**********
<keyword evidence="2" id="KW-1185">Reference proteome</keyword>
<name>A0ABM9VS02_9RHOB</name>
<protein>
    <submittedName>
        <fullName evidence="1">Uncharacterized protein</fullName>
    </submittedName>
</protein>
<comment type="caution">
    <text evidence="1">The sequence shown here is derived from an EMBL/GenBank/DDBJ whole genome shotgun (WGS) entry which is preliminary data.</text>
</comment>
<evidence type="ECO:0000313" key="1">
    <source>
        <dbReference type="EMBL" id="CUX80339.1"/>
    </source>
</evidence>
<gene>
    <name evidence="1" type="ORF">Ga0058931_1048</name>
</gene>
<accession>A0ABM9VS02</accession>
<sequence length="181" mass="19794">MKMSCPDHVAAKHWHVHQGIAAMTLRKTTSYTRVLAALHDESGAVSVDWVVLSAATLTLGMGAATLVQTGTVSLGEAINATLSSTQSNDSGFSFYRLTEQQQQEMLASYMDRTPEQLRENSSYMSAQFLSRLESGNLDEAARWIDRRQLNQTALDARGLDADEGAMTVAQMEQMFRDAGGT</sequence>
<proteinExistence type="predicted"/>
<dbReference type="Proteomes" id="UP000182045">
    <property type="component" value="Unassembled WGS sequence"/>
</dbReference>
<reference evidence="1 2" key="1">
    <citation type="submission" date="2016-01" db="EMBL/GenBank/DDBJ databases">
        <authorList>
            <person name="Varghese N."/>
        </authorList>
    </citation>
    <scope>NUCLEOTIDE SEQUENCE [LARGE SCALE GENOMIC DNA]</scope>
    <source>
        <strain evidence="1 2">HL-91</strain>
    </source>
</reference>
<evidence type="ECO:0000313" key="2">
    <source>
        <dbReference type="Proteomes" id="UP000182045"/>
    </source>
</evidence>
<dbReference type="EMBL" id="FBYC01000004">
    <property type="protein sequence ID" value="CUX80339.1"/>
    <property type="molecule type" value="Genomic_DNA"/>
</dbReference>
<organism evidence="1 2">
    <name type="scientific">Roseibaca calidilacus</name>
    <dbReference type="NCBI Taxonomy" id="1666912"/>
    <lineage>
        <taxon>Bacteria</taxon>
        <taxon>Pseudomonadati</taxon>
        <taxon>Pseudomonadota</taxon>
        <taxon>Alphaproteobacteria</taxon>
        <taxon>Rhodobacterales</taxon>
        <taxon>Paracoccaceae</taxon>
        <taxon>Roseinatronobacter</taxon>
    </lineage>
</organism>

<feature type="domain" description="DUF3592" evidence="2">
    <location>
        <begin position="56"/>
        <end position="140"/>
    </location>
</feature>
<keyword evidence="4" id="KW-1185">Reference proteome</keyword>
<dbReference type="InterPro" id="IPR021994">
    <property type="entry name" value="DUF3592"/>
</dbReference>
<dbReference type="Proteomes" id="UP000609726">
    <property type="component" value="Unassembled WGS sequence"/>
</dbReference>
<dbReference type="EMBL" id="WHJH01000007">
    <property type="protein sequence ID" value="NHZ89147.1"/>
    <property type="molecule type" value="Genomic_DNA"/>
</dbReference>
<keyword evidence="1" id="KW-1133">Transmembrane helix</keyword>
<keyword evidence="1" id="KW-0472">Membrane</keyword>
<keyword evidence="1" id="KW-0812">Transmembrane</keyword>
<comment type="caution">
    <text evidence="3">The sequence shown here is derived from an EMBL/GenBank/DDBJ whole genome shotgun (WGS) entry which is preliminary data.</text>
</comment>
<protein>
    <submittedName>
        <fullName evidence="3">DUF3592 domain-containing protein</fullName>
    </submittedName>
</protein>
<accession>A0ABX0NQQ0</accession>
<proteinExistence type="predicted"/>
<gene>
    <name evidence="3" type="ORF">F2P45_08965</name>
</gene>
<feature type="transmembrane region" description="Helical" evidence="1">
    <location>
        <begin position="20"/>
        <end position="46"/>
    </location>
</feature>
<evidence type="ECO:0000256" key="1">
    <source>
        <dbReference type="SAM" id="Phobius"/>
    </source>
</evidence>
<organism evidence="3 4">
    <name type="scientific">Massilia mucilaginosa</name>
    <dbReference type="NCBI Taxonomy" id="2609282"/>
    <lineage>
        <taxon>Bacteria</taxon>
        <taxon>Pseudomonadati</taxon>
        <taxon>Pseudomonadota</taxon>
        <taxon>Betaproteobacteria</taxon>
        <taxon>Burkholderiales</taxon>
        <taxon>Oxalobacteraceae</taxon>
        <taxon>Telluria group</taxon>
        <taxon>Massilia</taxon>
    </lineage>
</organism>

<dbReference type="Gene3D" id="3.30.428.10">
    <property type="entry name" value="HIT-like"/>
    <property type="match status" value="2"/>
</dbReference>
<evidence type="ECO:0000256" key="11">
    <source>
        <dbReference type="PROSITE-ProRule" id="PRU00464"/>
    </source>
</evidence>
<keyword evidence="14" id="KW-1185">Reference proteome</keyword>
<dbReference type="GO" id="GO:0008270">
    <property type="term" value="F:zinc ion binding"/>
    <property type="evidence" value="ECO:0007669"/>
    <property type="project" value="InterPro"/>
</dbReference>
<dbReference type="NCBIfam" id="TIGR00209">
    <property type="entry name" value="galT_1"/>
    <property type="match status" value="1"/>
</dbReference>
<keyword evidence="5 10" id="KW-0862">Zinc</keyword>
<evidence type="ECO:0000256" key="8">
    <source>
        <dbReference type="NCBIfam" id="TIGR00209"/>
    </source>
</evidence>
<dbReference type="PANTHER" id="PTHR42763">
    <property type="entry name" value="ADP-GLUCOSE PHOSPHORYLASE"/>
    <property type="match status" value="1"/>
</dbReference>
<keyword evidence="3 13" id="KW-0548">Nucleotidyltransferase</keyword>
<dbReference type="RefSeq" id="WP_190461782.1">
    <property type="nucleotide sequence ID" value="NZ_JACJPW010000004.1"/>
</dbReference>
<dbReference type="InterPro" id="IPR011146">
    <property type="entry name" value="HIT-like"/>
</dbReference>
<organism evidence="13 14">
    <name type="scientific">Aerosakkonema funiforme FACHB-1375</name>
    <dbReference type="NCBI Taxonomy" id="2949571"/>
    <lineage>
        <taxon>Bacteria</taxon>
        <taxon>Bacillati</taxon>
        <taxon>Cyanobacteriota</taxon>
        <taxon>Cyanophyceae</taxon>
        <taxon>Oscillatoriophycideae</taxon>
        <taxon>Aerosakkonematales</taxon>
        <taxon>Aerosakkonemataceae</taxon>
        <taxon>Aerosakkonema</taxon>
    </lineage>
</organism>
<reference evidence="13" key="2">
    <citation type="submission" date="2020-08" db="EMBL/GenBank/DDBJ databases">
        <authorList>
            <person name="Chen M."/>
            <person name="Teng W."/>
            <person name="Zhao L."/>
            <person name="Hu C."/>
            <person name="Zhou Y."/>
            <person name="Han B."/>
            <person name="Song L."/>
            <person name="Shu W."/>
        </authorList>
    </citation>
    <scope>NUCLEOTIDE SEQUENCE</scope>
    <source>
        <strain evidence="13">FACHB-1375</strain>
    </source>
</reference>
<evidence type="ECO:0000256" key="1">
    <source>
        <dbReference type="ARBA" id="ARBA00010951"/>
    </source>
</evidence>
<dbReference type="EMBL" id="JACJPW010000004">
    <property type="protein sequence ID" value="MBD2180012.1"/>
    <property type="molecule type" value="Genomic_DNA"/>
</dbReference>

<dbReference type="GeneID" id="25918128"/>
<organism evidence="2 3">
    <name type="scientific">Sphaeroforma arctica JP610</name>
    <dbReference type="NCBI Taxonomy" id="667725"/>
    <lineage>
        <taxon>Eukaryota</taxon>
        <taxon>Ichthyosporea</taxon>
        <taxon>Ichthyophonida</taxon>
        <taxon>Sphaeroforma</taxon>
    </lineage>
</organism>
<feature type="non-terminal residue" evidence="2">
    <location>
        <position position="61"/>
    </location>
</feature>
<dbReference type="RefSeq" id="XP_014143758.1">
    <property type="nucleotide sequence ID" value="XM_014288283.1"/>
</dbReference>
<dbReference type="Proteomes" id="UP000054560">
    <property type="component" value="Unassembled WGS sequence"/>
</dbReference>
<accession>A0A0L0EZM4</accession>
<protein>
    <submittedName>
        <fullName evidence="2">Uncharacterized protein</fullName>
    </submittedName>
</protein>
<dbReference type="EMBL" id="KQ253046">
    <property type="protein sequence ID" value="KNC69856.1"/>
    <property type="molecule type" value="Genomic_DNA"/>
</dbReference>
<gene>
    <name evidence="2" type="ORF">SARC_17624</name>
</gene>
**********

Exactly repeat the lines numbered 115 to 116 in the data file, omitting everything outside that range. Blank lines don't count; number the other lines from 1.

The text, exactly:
</organism>

<dbReference type="Gene3D" id="3.30.428.10">